An in-his-prime Cy Young Award winning pitcher was making the start in Game One of the World Series on the hill at Yankee Stadium (one of the few stadiums left that does not receive money for naming rights). He completely dominates the Bronx Bombers power laden lineup, and out dueled the Yankees ace left handed pitcher.
Having won the prior years World Series, his team was seeking to become the first National League team since the Big Red Machine in 1975-76 to repeat as a World Series Champions. The Yankees meanwhile, had not been to the Series in years and were looking to continue their comeback kid way of the prior playoff series.
However, on this Game One night only the Yankee shortstop and lead off hitter, Derek Jeter, crossed the plate, while a former Boston Red Sox hitter batting second for the Yankees had one of the few hits allowed by this veteran stud pitcher.
A young slugger for this pitcher’s team hit two home runs, one a mammoth shot whose sound of bat meeting ball reverberated throughout the stadium, that is until the entire stadium went quiet. After the second home run in as many at bats, the way this starter was pitching, it was apparent to Yankee fans knew the game was likely out reach.
Even this Yankee fan predicted that the Yankees would win Game One.
And on this night, the Yankee bullpen put gasoline on the fire, doing their part to allow that loss to materialize.
This pitcher had the Yankees waving at pitches all night, continuing his utter dominance in the post season. Up to this game, the pitcher started Game One in both prior series, was undefeated with a ridiculously low ERA and WHIP, handily defeating the Los Angeles Dodgers along the way.
His great start and solid offense from his teams lineup gave the Yankees thoughts that the Series might not go as they expected. They knew that even if they won the next couple games, they would have to face this ace once again.
After Game One, a Yankee hitter lamented that the next time his team “might have to beat that guy 1-0 or 2-1 the next time they face him.”
Could the Yankees beat this guy the second time around, likely going head to head again with that lefty Yankee ace on the hill?
Of course they can…and they already did! And that pitching rematch was one of the classic duels in World Series history, and the Yankees went on to win the World Series title.
Cliff Lee and 2009? Hardly.
We are talking about John Smoltz and 1996. He tore through the playoffs that season, and beat the Yankees in Game One , with Andruw Jones smacking the ball over the fence twice. Smoltz and Andy Pettitte both came back again in Game Five with masterful performances, only to see the Yankees win that duel 1-0.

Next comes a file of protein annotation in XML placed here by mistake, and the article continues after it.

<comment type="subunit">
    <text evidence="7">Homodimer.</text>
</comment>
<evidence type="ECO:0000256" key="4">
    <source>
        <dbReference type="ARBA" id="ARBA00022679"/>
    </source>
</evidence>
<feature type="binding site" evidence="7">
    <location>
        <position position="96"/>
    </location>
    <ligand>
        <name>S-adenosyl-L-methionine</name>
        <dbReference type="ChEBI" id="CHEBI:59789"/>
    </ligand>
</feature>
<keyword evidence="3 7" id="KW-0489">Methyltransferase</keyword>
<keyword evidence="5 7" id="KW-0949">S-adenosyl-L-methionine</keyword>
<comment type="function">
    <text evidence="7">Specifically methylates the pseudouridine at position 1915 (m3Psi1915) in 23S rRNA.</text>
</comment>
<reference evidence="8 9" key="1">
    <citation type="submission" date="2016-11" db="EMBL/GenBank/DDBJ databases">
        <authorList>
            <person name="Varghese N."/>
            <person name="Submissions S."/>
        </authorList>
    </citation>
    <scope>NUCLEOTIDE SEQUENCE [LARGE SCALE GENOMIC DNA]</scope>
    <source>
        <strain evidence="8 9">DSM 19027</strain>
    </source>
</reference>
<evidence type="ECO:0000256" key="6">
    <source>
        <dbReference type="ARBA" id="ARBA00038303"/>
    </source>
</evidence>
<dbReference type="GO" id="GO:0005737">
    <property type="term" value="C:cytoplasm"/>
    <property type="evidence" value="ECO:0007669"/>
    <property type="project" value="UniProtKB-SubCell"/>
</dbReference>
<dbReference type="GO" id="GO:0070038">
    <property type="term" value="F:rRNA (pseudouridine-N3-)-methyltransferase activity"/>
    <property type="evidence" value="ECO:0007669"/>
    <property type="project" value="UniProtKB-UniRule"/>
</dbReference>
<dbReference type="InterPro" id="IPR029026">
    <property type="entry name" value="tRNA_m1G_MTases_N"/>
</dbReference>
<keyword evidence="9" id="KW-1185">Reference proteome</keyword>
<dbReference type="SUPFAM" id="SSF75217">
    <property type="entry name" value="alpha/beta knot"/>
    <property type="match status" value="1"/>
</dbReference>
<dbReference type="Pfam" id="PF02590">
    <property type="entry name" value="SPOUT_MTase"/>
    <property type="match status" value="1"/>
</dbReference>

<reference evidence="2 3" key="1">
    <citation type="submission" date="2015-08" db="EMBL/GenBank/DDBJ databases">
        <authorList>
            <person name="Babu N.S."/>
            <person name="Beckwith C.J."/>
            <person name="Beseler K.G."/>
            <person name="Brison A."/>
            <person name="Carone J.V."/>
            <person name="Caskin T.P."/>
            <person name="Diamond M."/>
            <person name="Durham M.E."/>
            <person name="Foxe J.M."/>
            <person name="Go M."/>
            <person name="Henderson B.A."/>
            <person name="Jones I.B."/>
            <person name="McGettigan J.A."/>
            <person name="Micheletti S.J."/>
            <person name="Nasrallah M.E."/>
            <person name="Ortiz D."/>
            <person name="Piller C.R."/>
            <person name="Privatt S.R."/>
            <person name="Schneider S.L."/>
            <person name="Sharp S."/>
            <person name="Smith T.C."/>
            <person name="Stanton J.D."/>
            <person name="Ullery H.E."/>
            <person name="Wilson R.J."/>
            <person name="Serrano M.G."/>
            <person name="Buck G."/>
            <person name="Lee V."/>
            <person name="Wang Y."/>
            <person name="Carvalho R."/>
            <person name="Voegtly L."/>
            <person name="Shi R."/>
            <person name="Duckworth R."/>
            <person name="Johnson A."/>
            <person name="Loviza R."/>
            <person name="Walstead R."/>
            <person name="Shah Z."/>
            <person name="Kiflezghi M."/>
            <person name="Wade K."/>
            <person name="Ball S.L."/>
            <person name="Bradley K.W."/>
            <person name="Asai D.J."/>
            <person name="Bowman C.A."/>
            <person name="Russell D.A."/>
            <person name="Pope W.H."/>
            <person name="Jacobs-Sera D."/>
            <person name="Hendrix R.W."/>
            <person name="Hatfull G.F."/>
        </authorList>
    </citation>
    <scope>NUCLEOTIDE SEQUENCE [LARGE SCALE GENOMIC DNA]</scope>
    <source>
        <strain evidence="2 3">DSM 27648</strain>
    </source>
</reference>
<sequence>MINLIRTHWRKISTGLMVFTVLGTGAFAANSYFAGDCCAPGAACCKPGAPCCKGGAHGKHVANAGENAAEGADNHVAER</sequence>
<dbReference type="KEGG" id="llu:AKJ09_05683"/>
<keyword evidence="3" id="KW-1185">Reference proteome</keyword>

And that was AFTER the Yankees lost Game Two at home to a magician on the mound named Greg Maddux, similar to a magician the Yankees face tonight in Pedro Martinez.
So, all those prognosticators who think this 2009 Series has already taken a bad turn for the Yankees because of Lee’s dominance should look back at 1996. There was nobody better than Smoltz that season, and the Yankees beat him 1-0 the second time around.
Anytime a ball is hit in the air within the infield, it is the runners job to get back to the bag. If the ball drops, it is the batter’s job to hustle down the first base line to beat a throw. Do your job and don’t worry about the other guy.
No matter what happened to that mini-pop up hit by Robinson Cano last night, Hideki Matsui should have been on first base immediately after the ball was hit. He never would have been safe on second anyway! Cano hustled down the line and thought he beat the relay throw, but he was actually out on the catch. Matsui needed to be back to the bag (and not on the infield grass!).
And where was the first base coach during all of this? Why was he not yelling to Matsui to come back to first? Stupid play all around and it goes to show that some ballplayers live on talent, and not on brains.
Many times last night the Yankee hitters were consumed with home plate umpires Gerry Davis strike zone. Most of the times the strike zone was too tight as Cliff Lee, Phil Hughes and David Robertson were all severely pinched, but Cano and Melky Cabrera showed displeasure when strike calls were made.
Showing disgust toward the ump will get you no sympathy as the umps usually have long memories. As a hitter you will not get many calls your way after complaining.